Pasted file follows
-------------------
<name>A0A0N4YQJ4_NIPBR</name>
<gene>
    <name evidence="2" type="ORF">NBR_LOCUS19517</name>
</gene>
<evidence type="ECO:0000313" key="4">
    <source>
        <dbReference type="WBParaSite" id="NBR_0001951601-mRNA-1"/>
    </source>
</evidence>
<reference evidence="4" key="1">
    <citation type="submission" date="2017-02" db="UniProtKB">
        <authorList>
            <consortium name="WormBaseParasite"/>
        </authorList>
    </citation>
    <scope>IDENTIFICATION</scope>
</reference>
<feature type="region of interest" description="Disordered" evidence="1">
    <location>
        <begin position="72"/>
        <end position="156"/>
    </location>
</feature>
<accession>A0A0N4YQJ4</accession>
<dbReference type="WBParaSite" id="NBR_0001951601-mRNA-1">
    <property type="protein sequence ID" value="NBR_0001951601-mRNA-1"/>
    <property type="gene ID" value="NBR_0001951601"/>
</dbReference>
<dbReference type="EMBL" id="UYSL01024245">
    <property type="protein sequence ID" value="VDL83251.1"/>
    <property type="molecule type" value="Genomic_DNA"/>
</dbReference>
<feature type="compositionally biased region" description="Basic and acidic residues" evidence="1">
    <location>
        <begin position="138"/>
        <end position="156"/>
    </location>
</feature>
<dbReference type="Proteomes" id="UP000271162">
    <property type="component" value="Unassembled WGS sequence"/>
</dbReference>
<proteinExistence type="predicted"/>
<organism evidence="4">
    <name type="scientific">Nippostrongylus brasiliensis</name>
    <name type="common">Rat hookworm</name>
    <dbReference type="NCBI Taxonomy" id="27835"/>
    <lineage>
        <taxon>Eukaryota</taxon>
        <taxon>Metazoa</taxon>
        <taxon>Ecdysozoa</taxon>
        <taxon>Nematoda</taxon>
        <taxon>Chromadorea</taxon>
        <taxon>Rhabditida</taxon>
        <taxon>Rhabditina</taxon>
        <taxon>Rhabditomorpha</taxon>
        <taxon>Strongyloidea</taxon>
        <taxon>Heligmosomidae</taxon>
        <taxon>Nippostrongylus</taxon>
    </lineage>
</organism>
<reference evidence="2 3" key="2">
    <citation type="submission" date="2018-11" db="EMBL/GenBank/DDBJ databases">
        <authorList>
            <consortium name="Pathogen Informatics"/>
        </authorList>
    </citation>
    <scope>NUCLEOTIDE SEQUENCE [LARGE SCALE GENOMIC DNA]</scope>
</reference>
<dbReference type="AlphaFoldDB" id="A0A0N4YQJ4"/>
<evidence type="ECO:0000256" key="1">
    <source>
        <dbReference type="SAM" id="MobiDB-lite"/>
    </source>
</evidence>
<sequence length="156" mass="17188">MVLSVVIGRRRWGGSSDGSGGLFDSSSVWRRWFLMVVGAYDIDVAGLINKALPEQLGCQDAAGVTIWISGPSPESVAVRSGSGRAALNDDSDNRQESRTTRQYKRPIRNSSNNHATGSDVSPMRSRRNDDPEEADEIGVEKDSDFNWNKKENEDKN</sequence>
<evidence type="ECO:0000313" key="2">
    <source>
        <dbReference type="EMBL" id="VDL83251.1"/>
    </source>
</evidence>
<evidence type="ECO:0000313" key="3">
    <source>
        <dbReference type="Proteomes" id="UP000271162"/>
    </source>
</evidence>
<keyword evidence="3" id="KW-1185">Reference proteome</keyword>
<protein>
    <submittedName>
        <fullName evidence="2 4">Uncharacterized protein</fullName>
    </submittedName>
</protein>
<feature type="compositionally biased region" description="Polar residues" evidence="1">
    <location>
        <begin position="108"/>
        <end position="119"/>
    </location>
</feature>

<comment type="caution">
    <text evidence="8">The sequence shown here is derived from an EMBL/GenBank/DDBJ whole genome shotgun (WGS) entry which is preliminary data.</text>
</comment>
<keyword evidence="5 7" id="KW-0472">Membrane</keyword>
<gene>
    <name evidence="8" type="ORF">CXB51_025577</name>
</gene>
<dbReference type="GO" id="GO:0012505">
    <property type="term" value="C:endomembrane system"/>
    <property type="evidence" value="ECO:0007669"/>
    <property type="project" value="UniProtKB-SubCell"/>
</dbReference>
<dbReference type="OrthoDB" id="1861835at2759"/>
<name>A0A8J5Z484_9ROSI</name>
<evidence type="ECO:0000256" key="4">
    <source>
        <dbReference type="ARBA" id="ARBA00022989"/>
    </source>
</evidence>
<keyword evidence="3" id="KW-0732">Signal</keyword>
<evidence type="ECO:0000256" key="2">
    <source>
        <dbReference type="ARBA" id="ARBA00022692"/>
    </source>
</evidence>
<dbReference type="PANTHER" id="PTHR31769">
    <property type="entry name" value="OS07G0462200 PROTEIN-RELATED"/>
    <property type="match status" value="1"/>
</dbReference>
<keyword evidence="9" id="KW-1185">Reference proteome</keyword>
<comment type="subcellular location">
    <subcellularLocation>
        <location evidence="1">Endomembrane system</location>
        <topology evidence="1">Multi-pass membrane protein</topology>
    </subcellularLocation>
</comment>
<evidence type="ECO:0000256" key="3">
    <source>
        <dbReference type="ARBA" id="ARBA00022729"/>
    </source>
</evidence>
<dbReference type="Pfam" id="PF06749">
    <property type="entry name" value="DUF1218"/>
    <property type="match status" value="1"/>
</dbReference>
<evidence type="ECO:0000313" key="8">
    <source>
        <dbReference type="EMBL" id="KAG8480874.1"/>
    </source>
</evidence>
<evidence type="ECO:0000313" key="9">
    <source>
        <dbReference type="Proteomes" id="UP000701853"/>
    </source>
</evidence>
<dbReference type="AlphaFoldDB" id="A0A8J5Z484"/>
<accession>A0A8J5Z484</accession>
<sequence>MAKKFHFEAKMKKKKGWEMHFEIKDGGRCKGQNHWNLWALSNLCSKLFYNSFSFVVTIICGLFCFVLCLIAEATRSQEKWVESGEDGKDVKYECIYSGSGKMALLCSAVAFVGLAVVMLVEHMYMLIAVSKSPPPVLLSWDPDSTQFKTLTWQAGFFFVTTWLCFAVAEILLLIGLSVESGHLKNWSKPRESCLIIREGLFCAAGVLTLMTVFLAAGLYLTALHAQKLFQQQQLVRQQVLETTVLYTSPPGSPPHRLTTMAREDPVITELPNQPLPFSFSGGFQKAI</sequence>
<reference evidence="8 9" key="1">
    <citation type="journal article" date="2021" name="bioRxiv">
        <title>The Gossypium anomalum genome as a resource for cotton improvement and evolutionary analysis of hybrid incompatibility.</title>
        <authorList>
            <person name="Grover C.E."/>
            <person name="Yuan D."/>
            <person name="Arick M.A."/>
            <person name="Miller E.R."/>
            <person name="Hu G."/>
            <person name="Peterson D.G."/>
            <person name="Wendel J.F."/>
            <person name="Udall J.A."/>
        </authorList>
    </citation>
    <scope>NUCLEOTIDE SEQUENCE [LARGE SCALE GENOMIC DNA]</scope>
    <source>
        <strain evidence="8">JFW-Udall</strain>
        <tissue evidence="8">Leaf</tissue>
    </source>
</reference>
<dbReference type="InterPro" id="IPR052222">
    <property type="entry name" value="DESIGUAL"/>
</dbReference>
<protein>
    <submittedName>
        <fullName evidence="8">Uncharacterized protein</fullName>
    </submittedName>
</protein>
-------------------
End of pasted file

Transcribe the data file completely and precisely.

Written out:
<name>A0A0N4YQJ4_NIPBR</name>
<gene>
    <name evidence="2" type="ORF">NBR_LOCUS19517</name>
</gene>
<evidence type="ECO:0000313" key="4">
    <source>
        <dbReference type="WBParaSite" id="NBR_0001951601-mRNA-1"/>
    </source>
</evidence>
<reference evidence="4" key="1">
    <citation type="submission" date="2017-02" db="UniProtKB">
        <authorList>
            <consortium name="WormBaseParasite"/>
        </authorList>
    </citation>
    <scope>IDENTIFICATION</scope>
</reference>
<feature type="region of interest" description="Disordered" evidence="1">
    <location>
        <begin position="72"/>
        <end position="156"/>
    </location>
</feature>
<accession>A0A0N4YQJ4</accession>
<dbReference type="WBParaSite" id="NBR_0001951601-mRNA-1">
    <property type="protein sequence ID" value="NBR_0001951601-mRNA-1"/>
    <property type="gene ID" value="NBR_0001951601"/>
</dbReference>
<dbReference type="EMBL" id="UYSL01024245">
    <property type="protein sequence ID" value="VDL83251.1"/>
    <property type="molecule type" value="Genomic_DNA"/>
</dbReference>
<feature type="compositionally biased region" description="Basic and acidic residues" evidence="1">
    <location>
        <begin position="138"/>
        <end position="156"/>
    </location>
</feature>
<dbReference type="Proteomes" id="UP000271162">
    <property type="component" value="Unassembled WGS sequence"/>
</dbReference>
<proteinExistence type="predicted"/>
<organism evidence="4">
    <name type="scientific">Nippostrongylus brasiliensis</name>
    <name type="common">Rat hookworm</name>
    <dbReference type="NCBI Taxonomy" id="27835"/>
    <lineage>
        <taxon>Eukaryota</taxon>
        <taxon>Metazoa</taxon>
        <taxon>Ecdysozoa</taxon>
        <taxon>Nematoda</taxon>
        <taxon>Chromadorea</taxon>
        <taxon>Rhabditida</taxon>
        <taxon>Rhabditina</taxon>
        <taxon>Rhabditomorpha</taxon>
        <taxon>Strongyloidea</taxon>
        <taxon>Heligmosomidae</taxon>
        <taxon>Nippostrongylus</taxon>
    </lineage>
</organism>
<reference evidence="2 3" key="2">
    <citation type="submission" date="2018-11" db="EMBL/GenBank/DDBJ databases">
        <authorList>
            <consortium name="Pathogen Informatics"/>
        </authorList>
    </citation>
    <scope>NUCLEOTIDE SEQUENCE [LARGE SCALE GENOMIC DNA]</scope>
</reference>
<dbReference type="AlphaFoldDB" id="A0A0N4YQJ4"/>
<evidence type="ECO:0000256" key="1">
    <source>
        <dbReference type="SAM" id="MobiDB-lite"/>
    </source>
</evidence>
<sequence length="156" mass="17188">MVLSVVIGRRRWGGSSDGSGGLFDSSSVWRRWFLMVVGAYDIDVAGLINKALPEQLGCQDAAGVTIWISGPSPESVAVRSGSGRAALNDDSDNRQESRTTRQYKRPIRNSSNNHATGSDVSPMRSRRNDDPEEADEIGVEKDSDFNWNKKENEDKN</sequence>
<evidence type="ECO:0000313" key="2">
    <source>
        <dbReference type="EMBL" id="VDL83251.1"/>
    </source>
</evidence>
<evidence type="ECO:0000313" key="3">
    <source>
        <dbReference type="Proteomes" id="UP000271162"/>
    </source>
</evidence>
<keyword evidence="3" id="KW-1185">Reference proteome</keyword>
<protein>
    <submittedName>
        <fullName evidence="2 4">Uncharacterized protein</fullName>
    </submittedName>
</protein>
<feature type="compositionally biased region" description="Polar residues" evidence="1">
    <location>
        <begin position="108"/>
        <end position="119"/>
    </location>
</feature>

<comment type="caution">
    <text evidence="8">The sequence shown here is derived from an EMBL/GenBank/DDBJ whole genome shotgun (WGS) entry which is preliminary data.</text>
</comment>
<keyword evidence="5 7" id="KW-0472">Membrane</keyword>
<gene>
    <name evidence="8" type="ORF">CXB51_025577</name>
</gene>
<dbReference type="GO" id="GO:0012505">
    <property type="term" value="C:endomembrane system"/>
    <property type="evidence" value="ECO:0007669"/>
    <property type="project" value="UniProtKB-SubCell"/>
</dbReference>
<dbReference type="OrthoDB" id="1861835at2759"/>
<name>A0A8J5Z484_9ROSI</name>
<evidence type="ECO:0000256" key="4">
    <source>
        <dbReference type="ARBA" id="ARBA00022989"/>
    </source>
</evidence>
<keyword evidence="3" id="KW-0732">Signal</keyword>
<evidence type="ECO:0000256" key="2">
    <source>
        <dbReference type="ARBA" id="ARBA00022692"/>
    </source>
</evidence>
<dbReference type="PANTHER" id="PTHR31769">
    <property type="entry name" value="OS07G0462200 PROTEIN-RELATED"/>
    <property type="match status" value="1"/>
</dbReference>
<keyword evidence="9" id="KW-1185">Reference proteome</keyword>
<comment type="subcellular location">
    <subcellularLocation>
        <location evidence="1">Endomembrane system</location>
        <topology evidence="1">Multi-pass membrane protein</topology>
    </subcellularLocation>
</comment>
<evidence type="ECO:0000256" key="3">
    <source>
        <dbReference type="ARBA" id="ARBA00022729"/>
    </source>
</evidence>
<dbReference type="Pfam" id="PF06749">
    <property type="entry name" value="DUF1218"/>
    <property type="match status" value="1"/>
</dbReference>
<evidence type="ECO:0000313" key="8">
    <source>
        <dbReference type="EMBL" id="KAG8480874.1"/>
    </source>
</evidence>
<evidence type="ECO:0000313" key="9">
    <source>
        <dbReference type="Proteomes" id="UP000701853"/>
    </source>
</evidence>
<dbReference type="AlphaFoldDB" id="A0A8J5Z484"/>
<accession>A0A8J5Z484</accession>
<sequence>MAKKFHFEAKMKKKKGWEMHFEIKDGGRCKGQNHWNLWALSNLCSKLFYNSFSFVVTIICGLFCFVLCLIAEATRSQEKWVESGEDGKDVKYECIYSGSGKMALLCSAVAFVGLAVVMLVEHMYMLIAVSKSPPPVLLSWDPDSTQFKTLTWQAGFFFVTTWLCFAVAEILLLIGLSVESGHLKNWSKPRESCLIIREGLFCAAGVLTLMTVFLAAGLYLTALHAQKLFQQQQLVRQQVLETTVLYTSPPGSPPHRLTTMAREDPVITELPNQPLPFSFSGGFQKAI</sequence>
<reference evidence="8 9" key="1">
    <citation type="journal article" date="2021" name="bioRxiv">
        <title>The Gossypium anomalum genome as a resource for cotton improvement and evolutionary analysis of hybrid incompatibility.</title>
        <authorList>
            <person name="Grover C.E."/>
            <person name="Yuan D."/>
            <person name="Arick M.A."/>
            <person name="Miller E.R."/>
            <person name="Hu G."/>
            <person name="Peterson D.G."/>
            <person name="Wendel J.F."/>
            <person name="Udall J.A."/>
        </authorList>
    </citation>
    <scope>NUCLEOTIDE SEQUENCE [LARGE SCALE GENOMIC DNA]</scope>
    <source>
        <strain evidence="8">JFW-Udall</strain>
        <tissue evidence="8">Leaf</tissue>
    </source>
</reference>
<dbReference type="InterPro" id="IPR052222">
    <property type="entry name" value="DESIGUAL"/>
</dbReference>
<protein>
    <submittedName>
        <fullName evidence="8">Uncharacterized protein</fullName>
    </submittedName>
</protein>